I just had one of those moments where I'm reminded how hard parenting is. And how it seems that sometimes the hard parts seldom get discussed. These hard things are not the romantic notions of parenting that people often think about when they think, "I want a baby, I feel ready to be a parent".
Kids come up with stuff out of the blue. You never know what will happen next or what they will say. Sometimes it becomes clear we have a new thing to handle that we were unprepared for. Sometimes we have to respond immediately and we are not ready. No one could have prepared us ahead of time sometimes.
I think that becoming a parent made me, forced me to grow and mature. I had no choice if I was to deal with the situations at hand, I would have to grow up even more. I have had to do things I didn't want to do (beyond changing dirty diapers). I have had to do gross things like clean kid barf when I myself was sick and feeling terrible. But the harder things are the things having to do with emotions and with the relationship between my children and myself.
My children were close to my maternal grandmother. We visited her between two and six times a year since my first child was born. They have lived with her for a week at a time, in close quarters. She was always nice to them, very loving and kind.
When she passed away two months ago, I myself was grieving, of course. I learned that when a grandparent dies, even though I'm forty-something, a grown adult can suddenly like a child inside. Yes I was a mother and a wife, but at times I felt as if I was a young child upset about her grandmother's passing. But I had to help my children cope with their emotions too. They were grieving also. So I had a dual thing happening, me grieving her for my own reasons yet me trying to be strong to help my children through their grief. It is not easy.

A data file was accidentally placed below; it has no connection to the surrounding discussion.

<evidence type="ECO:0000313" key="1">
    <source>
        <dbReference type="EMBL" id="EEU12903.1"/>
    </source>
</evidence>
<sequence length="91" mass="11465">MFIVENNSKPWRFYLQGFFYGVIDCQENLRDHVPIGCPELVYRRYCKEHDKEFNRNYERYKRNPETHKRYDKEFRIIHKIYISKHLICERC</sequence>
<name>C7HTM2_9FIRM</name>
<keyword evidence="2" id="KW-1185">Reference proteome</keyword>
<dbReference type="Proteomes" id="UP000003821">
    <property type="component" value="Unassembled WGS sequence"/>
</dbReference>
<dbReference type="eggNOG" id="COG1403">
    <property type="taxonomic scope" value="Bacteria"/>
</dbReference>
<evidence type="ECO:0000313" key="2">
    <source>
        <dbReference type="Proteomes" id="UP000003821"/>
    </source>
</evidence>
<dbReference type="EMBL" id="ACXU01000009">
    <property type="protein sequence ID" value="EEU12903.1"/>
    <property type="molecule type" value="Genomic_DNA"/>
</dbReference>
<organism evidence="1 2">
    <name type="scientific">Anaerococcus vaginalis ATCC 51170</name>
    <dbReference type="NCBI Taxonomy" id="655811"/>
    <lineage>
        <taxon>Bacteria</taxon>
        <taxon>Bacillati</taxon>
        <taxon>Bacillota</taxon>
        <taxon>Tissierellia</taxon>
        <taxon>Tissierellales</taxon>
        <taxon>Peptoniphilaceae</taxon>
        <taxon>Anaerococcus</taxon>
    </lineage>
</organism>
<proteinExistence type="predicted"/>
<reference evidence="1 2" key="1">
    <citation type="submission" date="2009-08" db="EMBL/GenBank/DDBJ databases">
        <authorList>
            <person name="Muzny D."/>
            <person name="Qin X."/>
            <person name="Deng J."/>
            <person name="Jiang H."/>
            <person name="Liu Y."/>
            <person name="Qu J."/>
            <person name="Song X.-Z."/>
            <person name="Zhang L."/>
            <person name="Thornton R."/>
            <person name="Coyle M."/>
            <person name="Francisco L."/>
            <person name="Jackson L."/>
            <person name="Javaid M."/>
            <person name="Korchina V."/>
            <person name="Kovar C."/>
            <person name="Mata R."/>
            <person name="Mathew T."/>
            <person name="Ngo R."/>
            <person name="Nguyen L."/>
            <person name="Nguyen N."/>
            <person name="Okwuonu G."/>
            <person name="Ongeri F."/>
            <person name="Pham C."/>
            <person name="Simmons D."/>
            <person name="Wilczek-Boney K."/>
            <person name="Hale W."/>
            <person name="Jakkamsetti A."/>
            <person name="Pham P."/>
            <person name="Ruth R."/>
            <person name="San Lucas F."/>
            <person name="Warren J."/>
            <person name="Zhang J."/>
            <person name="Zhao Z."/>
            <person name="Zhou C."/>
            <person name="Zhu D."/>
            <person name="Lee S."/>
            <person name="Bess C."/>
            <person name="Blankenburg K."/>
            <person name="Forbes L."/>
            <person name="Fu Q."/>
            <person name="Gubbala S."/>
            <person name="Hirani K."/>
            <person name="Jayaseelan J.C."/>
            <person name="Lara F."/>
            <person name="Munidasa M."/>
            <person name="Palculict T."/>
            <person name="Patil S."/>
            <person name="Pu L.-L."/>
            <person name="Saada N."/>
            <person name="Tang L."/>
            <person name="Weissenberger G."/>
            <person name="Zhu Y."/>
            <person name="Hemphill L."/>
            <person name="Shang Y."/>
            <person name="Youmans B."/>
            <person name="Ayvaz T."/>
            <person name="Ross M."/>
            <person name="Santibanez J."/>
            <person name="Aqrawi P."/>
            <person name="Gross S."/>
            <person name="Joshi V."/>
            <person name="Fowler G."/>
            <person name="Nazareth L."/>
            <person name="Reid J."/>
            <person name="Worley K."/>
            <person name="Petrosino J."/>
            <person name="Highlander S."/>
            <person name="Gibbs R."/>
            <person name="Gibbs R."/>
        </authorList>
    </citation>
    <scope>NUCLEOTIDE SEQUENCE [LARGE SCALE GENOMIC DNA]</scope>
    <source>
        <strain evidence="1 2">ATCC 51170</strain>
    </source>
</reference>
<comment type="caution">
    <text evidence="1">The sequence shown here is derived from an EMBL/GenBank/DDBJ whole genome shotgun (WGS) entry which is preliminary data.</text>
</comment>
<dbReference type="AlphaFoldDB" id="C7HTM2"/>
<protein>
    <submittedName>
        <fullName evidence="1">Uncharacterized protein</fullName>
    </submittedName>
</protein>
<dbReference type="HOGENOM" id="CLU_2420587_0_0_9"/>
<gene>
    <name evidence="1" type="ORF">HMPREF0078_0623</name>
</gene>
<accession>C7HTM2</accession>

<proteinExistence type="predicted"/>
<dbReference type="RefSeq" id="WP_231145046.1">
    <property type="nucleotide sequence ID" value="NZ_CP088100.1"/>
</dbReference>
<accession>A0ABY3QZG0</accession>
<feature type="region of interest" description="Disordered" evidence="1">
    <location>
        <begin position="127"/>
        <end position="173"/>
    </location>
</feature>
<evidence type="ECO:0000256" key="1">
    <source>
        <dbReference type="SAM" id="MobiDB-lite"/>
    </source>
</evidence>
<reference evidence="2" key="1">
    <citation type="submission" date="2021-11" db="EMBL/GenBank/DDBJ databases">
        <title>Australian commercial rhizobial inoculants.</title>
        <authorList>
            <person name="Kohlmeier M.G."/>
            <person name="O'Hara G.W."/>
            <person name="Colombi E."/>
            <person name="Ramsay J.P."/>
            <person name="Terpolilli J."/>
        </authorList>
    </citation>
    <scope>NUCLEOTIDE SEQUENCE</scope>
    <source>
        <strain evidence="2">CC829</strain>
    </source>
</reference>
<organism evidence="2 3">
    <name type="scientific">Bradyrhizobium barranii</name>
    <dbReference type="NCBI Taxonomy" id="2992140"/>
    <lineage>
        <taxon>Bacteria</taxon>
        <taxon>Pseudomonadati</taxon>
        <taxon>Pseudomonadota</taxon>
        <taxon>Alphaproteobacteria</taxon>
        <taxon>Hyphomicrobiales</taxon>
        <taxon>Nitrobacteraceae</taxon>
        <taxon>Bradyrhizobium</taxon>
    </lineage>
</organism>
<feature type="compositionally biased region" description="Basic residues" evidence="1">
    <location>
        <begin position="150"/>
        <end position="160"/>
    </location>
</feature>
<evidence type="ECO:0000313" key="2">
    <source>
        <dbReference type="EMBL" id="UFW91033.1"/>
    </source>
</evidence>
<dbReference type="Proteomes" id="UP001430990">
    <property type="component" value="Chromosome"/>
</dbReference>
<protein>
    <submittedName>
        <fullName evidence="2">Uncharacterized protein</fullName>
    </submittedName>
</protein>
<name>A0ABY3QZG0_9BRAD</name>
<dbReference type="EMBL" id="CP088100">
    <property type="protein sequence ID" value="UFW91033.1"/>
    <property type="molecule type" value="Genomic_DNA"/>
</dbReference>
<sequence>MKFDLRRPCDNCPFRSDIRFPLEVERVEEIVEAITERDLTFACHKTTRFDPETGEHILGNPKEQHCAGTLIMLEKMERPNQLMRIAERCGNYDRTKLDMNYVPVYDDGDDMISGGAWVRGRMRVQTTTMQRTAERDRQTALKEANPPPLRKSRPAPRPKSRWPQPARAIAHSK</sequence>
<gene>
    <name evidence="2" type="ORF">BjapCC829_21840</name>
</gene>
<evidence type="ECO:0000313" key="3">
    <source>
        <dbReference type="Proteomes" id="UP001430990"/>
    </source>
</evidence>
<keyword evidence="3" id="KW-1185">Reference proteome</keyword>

The other day I was washing dishes. It is the evening and my son had all day to tell me this but he just came up to me with this story. This is case where I had to think and react quickly.
"I had a bad dream last night. I dreamed we went to Maine to visit Nanny. But we didn't know she had died. She died sitting in her rocking chair but no one knew. We thought she was alive and we were going to visit her. When we walked into the she was right there in her rocking chair, dead for a month, with her eyes closed. It was horrible. I felt bad that no one knew she had died and that she had been sitting there for a whole month."
Now what in the world was I to say to that? I was grossed out by that. I mean, let's be honest, that is the stuff of horror movies.
To calm my mind I asked if she looked okay, like she was just sitting there like normal? He said yes, just with her eyes closed. I breathed a sigh of relief as in my my mind I was thinking of what could have been a bad visual scene, something even worse and more scary.
I didn't know what to say so I just said it sounded like a terrible dream.
He had a fever and the flu when he had that dream. Poor kid. (Note, this child has not yet seen a horror film or a crime television docudrama. If he had he may have had other visuals come to mind in that dream. Phew.)
No one really prepares parents for stuff like how to help a child grieve the loss of a loved one. Instead mainstream parenting magazines talk about much less important stuff, like how to make a cupcake with a certain holiday decoration on it to bring to the child's classroom for a holiday party, or how to get kids to stop using a pacifier. That type of stuff is fluff and nonsense when harder things start happening.